Almost all organizations have users in each category, some large enterprises and government agencies have thousands of desktop users in each category. Most transactional and basic office desktop users are ready to move to SUSE Linux Enterprise Desktop. Given application support, many advanced basic office users are ready to make the move as well.

Novell does not position SUSE Linux Enterprise Desktop as a wholesale replacement for Windows XP or Vista across the enterprise. Rather, it is targeted firmly at the transactional, basic office and advanced basic office users where organizations can best leverage the significantly lower total cost of ownership of SUSE Linux Enterprise Desktop.

> Application Support
Many applications run natively on Linux, such as Real Player, Citrix client and Acrobat Reader. Other applications available from the open source community offer outstanding compatibility with file formats and protocols such as's support for Microsoft Office file formats and Gaim instant messenger's support for AOL Instant Messenger, Google Talk and others.

For Windows applications that are not yet supported on Linux or for those where there is not a suitable equivalent, running a Linux desktop is still possible and may still offer better total cost of ownership over a Windows desktop. Let's a explore what options are available to organizations and end users to run Windows applications on SUSE Linux Enterprise Desktop.

CodeWeavers is the primary contributor to the Wine project, a technology that emulates the Windows API on Linux and Unix systems. Leveraging Wine, CodeWeavers offers a product called CrossOver Office that provides tools to install and run Windows applications on Linux. Advantages of Wine and CrossOver Office include local application execution and no additional network infrastructure requirements. Not all Windows applications are supported by CrossOver Office (or Wine); however, the supported application list continues to grow as CodeWeavers contributes to the Wine project and regularly certifies new applications.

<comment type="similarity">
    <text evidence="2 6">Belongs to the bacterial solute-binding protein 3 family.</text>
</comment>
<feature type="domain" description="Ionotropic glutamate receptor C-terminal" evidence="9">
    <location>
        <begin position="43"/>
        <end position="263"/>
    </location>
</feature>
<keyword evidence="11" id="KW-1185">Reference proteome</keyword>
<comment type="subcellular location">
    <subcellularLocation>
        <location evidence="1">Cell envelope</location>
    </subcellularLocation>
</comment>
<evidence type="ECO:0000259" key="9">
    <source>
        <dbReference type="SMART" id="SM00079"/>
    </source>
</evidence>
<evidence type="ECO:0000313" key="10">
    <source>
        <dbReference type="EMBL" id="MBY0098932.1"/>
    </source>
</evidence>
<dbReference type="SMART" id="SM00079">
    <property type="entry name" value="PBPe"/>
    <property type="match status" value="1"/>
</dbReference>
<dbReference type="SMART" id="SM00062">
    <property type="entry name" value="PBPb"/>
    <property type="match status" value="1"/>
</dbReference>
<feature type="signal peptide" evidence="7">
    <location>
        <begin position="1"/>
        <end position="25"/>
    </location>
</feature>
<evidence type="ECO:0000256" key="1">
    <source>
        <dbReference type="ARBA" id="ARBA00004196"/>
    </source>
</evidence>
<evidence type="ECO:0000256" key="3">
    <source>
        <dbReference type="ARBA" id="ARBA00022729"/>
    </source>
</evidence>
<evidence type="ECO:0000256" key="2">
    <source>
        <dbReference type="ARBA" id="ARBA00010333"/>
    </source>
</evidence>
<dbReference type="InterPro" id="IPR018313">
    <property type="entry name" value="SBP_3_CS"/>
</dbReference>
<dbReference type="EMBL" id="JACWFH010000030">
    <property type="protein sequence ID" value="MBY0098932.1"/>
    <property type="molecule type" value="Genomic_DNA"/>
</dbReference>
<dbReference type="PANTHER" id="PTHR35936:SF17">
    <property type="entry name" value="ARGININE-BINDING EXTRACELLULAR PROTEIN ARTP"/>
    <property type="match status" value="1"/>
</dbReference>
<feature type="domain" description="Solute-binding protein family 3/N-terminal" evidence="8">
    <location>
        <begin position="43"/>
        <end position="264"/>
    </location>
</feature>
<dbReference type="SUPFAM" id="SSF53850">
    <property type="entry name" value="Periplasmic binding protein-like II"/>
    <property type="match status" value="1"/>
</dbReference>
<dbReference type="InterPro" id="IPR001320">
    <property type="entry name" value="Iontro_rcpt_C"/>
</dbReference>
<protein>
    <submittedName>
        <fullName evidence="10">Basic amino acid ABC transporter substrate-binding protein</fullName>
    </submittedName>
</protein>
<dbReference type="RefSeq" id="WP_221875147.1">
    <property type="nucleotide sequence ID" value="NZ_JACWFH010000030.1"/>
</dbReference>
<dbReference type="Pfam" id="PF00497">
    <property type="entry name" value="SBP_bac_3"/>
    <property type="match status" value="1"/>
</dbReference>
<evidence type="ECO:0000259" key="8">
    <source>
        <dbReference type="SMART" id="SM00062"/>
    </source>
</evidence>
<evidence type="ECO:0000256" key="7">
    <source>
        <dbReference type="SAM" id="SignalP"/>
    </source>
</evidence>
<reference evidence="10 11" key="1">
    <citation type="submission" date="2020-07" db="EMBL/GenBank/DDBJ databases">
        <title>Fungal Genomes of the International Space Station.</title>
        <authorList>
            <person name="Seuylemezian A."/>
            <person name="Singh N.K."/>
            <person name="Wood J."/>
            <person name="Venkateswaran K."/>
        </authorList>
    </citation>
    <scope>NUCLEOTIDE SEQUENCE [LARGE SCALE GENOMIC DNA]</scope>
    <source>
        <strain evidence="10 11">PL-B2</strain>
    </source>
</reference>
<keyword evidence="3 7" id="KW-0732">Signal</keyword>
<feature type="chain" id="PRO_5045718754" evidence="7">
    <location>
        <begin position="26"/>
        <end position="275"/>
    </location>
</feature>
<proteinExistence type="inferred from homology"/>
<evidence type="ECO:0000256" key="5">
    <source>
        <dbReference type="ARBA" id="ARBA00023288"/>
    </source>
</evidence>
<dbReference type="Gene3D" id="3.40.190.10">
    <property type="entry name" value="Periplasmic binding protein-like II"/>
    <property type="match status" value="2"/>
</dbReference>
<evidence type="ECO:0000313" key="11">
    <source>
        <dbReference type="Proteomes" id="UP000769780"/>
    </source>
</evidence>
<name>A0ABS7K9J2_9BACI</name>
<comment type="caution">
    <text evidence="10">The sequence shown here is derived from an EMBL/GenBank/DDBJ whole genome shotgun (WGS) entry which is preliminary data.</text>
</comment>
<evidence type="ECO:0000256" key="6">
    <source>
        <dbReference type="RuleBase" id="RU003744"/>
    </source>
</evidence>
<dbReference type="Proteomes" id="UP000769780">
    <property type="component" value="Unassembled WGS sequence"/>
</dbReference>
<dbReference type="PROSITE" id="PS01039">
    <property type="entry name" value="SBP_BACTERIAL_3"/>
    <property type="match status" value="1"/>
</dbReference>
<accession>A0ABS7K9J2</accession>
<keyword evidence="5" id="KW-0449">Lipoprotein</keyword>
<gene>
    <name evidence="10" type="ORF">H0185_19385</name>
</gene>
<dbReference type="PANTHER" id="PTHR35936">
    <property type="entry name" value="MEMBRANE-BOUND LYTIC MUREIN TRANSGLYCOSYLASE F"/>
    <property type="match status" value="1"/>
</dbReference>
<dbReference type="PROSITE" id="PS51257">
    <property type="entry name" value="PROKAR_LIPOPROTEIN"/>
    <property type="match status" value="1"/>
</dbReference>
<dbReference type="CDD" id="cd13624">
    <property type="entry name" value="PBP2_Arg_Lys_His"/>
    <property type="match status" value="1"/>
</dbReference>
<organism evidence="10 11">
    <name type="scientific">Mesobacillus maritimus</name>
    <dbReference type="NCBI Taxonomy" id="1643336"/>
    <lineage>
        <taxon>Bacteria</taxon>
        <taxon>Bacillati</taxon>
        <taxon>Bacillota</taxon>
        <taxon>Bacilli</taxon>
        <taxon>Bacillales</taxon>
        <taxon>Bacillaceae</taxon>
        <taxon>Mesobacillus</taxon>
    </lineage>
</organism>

Application Publishing
A variety of software vendors offer application publishing technology, including Citrix, Ericom and soon Microsoft (coming in the Longhorn Server release). All publishing solutions leverage Windows Terminal Services. They improve on the experience of presenting a full remote desktop (which Windows Terminal Services offers natively) by presenting only the required application in the context of the local desktop. To the end user, a published application appears as if it is running locally. Support is guaranteed because the application is running in its native environment and centralized administration.

SUSE Linux Enterprise Desktop includes a number of terminal services clients as well, including Citrix, Ericom and rdesktop (RDP). Application publishing does require additional server infrastructure and carries it's own licensing costs that should be evaluated. (For a more in-depth discussion of application publishing and terminal services see Wait Loss, First Quarter 2007 issue.)